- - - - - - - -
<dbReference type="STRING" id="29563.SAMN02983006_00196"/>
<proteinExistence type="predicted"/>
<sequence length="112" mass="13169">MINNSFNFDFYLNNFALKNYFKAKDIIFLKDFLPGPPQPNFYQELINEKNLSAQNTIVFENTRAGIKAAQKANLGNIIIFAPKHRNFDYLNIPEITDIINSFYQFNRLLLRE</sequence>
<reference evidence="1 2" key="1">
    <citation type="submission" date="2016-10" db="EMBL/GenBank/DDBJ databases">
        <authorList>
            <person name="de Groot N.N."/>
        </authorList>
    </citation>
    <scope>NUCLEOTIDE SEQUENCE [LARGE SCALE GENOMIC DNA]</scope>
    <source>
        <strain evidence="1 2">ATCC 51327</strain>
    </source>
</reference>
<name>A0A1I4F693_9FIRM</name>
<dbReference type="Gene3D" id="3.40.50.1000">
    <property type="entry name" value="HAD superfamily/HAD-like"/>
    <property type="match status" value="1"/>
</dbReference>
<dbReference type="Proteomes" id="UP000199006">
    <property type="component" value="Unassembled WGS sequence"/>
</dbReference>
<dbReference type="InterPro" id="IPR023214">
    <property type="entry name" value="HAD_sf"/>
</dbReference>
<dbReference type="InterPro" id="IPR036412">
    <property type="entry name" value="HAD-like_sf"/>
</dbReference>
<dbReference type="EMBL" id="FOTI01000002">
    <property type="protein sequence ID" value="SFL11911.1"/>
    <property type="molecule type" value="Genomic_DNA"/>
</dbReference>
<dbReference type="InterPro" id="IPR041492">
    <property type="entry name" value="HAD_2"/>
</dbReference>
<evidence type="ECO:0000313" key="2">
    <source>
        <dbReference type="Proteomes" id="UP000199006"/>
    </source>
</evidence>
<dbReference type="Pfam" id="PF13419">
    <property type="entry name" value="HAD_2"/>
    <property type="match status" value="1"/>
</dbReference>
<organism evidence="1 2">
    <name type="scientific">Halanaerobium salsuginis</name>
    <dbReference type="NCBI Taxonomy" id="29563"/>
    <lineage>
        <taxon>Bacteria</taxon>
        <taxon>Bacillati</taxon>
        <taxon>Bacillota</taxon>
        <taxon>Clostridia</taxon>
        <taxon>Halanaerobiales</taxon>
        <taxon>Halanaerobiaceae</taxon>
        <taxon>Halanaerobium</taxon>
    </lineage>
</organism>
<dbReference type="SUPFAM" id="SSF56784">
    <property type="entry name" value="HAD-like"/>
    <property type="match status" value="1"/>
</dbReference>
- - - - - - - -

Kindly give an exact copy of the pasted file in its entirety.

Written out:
<dbReference type="STRING" id="29563.SAMN02983006_00196"/>
<proteinExistence type="predicted"/>
<sequence length="112" mass="13169">MINNSFNFDFYLNNFALKNYFKAKDIIFLKDFLPGPPQPNFYQELINEKNLSAQNTIVFENTRAGIKAAQKANLGNIIIFAPKHRNFDYLNIPEITDIINSFYQFNRLLLRE</sequence>
<reference evidence="1 2" key="1">
    <citation type="submission" date="2016-10" db="EMBL/GenBank/DDBJ databases">
        <authorList>
            <person name="de Groot N.N."/>
        </authorList>
    </citation>
    <scope>NUCLEOTIDE SEQUENCE [LARGE SCALE GENOMIC DNA]</scope>
    <source>
        <strain evidence="1 2">ATCC 51327</strain>
    </source>
</reference>
<name>A0A1I4F693_9FIRM</name>
<dbReference type="Gene3D" id="3.40.50.1000">
    <property type="entry name" value="HAD superfamily/HAD-like"/>
    <property type="match status" value="1"/>
</dbReference>
<dbReference type="Proteomes" id="UP000199006">
    <property type="component" value="Unassembled WGS sequence"/>
</dbReference>
<dbReference type="InterPro" id="IPR023214">
    <property type="entry name" value="HAD_sf"/>
</dbReference>
<dbReference type="InterPro" id="IPR036412">
    <property type="entry name" value="HAD-like_sf"/>
</dbReference>
<dbReference type="EMBL" id="FOTI01000002">
    <property type="protein sequence ID" value="SFL11911.1"/>
    <property type="molecule type" value="Genomic_DNA"/>
</dbReference>
<dbReference type="InterPro" id="IPR041492">
    <property type="entry name" value="HAD_2"/>
</dbReference>
<evidence type="ECO:0000313" key="2">
    <source>
        <dbReference type="Proteomes" id="UP000199006"/>
    </source>
</evidence>
<dbReference type="Pfam" id="PF13419">
    <property type="entry name" value="HAD_2"/>
    <property type="match status" value="1"/>
</dbReference>
<organism evidence="1 2">
    <name type="scientific">Halanaerobium salsuginis</name>
    <dbReference type="NCBI Taxonomy" id="29563"/>
    <lineage>
        <taxon>Bacteria</taxon>
        <taxon>Bacillati</taxon>
        <taxon>Bacillota</taxon>
        <taxon>Clostridia</taxon>
        <taxon>Halanaerobiales</taxon>
        <taxon>Halanaerobiaceae</taxon>
        <taxon>Halanaerobium</taxon>
    </lineage>
</organism>
<dbReference type="SUPFAM" id="SSF56784">
    <property type="entry name" value="HAD-like"/>
    <property type="match status" value="1"/>
</dbReference>